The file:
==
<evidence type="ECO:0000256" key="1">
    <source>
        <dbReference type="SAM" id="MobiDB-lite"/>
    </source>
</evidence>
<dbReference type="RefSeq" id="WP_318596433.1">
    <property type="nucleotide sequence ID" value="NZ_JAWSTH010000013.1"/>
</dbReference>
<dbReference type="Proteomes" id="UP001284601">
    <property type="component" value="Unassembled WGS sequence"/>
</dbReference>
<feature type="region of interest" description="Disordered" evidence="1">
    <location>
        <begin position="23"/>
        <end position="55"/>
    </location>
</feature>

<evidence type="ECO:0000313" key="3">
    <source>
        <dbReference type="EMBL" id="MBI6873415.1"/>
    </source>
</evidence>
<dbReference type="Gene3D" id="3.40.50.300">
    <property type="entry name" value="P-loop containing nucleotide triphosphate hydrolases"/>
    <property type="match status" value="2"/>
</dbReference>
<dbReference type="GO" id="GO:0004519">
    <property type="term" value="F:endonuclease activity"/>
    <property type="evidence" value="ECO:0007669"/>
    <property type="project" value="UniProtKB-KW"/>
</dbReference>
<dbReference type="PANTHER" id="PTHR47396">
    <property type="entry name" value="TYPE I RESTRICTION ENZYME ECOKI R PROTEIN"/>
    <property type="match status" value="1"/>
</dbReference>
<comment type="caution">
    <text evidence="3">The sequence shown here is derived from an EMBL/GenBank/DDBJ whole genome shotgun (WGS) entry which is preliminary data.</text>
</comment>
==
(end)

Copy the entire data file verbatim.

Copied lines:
<evidence type="ECO:0000256" key="1">
    <source>
        <dbReference type="SAM" id="MobiDB-lite"/>
    </source>
</evidence>
<dbReference type="RefSeq" id="WP_318596433.1">
    <property type="nucleotide sequence ID" value="NZ_JAWSTH010000013.1"/>
</dbReference>
<dbReference type="Proteomes" id="UP001284601">
    <property type="component" value="Unassembled WGS sequence"/>
</dbReference>
<feature type="region of interest" description="Disordered" evidence="1">
    <location>
        <begin position="23"/>
        <end position="55"/>
    </location>
</feature>

<evidence type="ECO:0000313" key="3">
    <source>
        <dbReference type="EMBL" id="MBI6873415.1"/>
    </source>
</evidence>
<dbReference type="Gene3D" id="3.40.50.300">
    <property type="entry name" value="P-loop containing nucleotide triphosphate hydrolases"/>
    <property type="match status" value="2"/>
</dbReference>
<dbReference type="GO" id="GO:0004519">
    <property type="term" value="F:endonuclease activity"/>
    <property type="evidence" value="ECO:0007669"/>
    <property type="project" value="UniProtKB-KW"/>
</dbReference>
<dbReference type="PANTHER" id="PTHR47396">
    <property type="entry name" value="TYPE I RESTRICTION ENZYME ECOKI R PROTEIN"/>
    <property type="match status" value="1"/>
</dbReference>
<comment type="caution">
    <text evidence="3">The sequence shown here is derived from an EMBL/GenBank/DDBJ whole genome shotgun (WGS) entry which is preliminary data.</text>
</comment>